BYU's Allen Palmer researched plague during Fulbright in Namibia
Fulbright scholar Allen Palmer of the Brigham Young University Department of Communications concluded during his study in Namibia this year that the HIV/AIDS epidemic is a result of miscommunication and lack of education.
Palmer found three main reasons for the spread of the HIV/AIDS virus: lack of news coverage, low level of education and little understanding of HIV/AIDS.
"Part of my project involves news coverage of HIV/AIDS problems, or rather, the lack of news coverage in most news media," Palmer said. "Unless local government officials take ownership of the problem and deliver policy speeches against HIV/AIDS, there is little evidence of the epidemic in headlines."
Namibians may be aware of the AIDS virus but that doesn't mean they understand how it is contracted or how to prevent it from spreading. Since it sometimes takes 10 years for HIV/AIDS symptoms to appear, many have a hard time linking the cause and effects of the virus, Palmer said.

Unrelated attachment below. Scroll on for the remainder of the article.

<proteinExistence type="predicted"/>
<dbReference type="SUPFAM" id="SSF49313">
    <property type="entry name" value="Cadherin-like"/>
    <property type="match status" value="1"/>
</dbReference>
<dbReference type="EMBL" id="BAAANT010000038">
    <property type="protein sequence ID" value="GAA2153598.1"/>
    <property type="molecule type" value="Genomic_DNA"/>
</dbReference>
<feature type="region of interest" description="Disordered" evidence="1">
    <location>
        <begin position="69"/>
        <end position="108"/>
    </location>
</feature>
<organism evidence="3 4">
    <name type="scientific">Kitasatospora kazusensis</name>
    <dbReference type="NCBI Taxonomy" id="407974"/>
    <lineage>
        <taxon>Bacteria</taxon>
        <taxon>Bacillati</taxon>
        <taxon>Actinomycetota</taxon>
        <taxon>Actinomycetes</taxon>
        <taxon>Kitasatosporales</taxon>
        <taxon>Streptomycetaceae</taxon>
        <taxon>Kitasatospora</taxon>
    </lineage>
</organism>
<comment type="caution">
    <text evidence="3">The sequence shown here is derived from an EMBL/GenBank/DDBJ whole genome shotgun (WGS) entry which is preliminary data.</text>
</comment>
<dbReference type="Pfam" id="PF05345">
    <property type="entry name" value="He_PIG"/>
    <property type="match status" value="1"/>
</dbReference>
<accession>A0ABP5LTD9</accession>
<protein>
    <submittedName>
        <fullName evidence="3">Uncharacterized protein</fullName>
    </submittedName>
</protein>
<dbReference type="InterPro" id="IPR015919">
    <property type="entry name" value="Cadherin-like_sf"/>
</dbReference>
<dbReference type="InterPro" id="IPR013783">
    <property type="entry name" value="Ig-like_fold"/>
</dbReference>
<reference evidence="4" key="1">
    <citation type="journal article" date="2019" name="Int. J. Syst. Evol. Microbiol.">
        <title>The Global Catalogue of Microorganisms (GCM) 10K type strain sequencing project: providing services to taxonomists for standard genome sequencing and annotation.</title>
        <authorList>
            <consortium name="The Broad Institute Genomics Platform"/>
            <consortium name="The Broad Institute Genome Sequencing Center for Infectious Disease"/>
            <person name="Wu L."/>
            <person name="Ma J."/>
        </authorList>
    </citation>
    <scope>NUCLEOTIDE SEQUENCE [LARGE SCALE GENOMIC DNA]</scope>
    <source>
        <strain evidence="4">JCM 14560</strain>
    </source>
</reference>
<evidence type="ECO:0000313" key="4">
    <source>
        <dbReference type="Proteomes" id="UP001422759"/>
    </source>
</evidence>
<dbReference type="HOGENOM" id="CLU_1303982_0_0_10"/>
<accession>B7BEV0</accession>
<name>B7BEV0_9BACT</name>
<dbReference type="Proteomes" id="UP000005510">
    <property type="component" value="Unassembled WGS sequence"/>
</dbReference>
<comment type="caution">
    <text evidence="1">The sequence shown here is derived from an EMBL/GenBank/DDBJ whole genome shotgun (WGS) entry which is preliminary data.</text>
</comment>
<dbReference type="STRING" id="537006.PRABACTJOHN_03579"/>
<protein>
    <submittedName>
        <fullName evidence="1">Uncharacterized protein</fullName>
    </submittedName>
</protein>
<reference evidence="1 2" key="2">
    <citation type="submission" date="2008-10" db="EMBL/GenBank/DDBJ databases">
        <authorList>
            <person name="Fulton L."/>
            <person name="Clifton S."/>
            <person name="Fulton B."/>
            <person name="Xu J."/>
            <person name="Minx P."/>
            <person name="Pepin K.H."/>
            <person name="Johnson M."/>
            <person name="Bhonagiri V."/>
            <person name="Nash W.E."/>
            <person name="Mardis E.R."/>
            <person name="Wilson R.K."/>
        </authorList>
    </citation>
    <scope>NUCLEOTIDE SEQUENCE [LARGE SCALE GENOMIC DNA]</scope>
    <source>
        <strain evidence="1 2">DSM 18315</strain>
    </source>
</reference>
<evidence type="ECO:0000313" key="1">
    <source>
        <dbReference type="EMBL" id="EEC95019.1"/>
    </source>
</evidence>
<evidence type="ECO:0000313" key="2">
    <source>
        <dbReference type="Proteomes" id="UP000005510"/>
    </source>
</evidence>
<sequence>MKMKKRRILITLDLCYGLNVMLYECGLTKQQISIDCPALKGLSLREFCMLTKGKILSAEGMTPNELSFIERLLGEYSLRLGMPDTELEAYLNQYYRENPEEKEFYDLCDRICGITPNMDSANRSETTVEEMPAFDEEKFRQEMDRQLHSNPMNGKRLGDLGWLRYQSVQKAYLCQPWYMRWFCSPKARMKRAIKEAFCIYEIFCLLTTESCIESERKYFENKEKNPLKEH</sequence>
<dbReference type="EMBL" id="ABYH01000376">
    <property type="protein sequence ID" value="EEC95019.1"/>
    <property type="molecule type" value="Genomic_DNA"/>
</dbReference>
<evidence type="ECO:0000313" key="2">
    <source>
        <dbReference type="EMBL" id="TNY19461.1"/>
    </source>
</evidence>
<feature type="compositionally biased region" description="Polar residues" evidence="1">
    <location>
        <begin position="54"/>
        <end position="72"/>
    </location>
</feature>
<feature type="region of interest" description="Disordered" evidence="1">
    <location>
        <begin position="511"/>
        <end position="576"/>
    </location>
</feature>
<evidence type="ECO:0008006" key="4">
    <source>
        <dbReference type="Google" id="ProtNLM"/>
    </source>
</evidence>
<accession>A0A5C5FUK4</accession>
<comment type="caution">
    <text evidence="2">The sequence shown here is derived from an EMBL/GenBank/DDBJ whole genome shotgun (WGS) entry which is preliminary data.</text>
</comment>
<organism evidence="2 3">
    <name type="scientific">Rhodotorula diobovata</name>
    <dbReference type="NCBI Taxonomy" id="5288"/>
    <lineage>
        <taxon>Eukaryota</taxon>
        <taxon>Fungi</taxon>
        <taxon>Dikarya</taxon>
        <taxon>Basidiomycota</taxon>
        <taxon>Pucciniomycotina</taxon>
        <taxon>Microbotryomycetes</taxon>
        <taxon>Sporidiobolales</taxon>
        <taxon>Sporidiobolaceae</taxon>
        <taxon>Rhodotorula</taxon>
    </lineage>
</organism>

"Some people are inclined to visit tribal healers for preventions and cures of the disease," Palmer said. "They also engage in some traditional sexual practices that guarantee the spread of HIV/AIDS."
While there Palmer also developed some solutions to provide better communication among the people.
As part of one solution he encourages the news media to write about people who are living with AIDS and those who are successfully dealing with the virus. The Namibians should also indicate AIDS as the cause of death on death notices instead of remaining silent.
Palmer realized the need for Namibian youth to be trained in the media so they can speak to one another and teach each other about the virus through the media.
Another solution would be for the national broadcasting service of Namibia to place more importance on HIV/AIDS programming. Information on HIV/AIDS should be a higher priority in broadcasting.
"In the absence of all others, HIV/AIDS is a problem of understanding and communication. The solution to the problem will ultimately come from those most directly affected, those whose lives are only counted as international statistics," Palmer said. "Every death is a tragedy to those who are affected; every life spared is a success."
Palmer worked closely with the Panos Network, a non-profit organization based in London. Panos concentrates on understanding and educating people about the issues that developing countries face.
He is now writing a book on the HIV/AIDS epidemic in Africa including the research he did while in Namibia.
Writer: Rebekah Hanson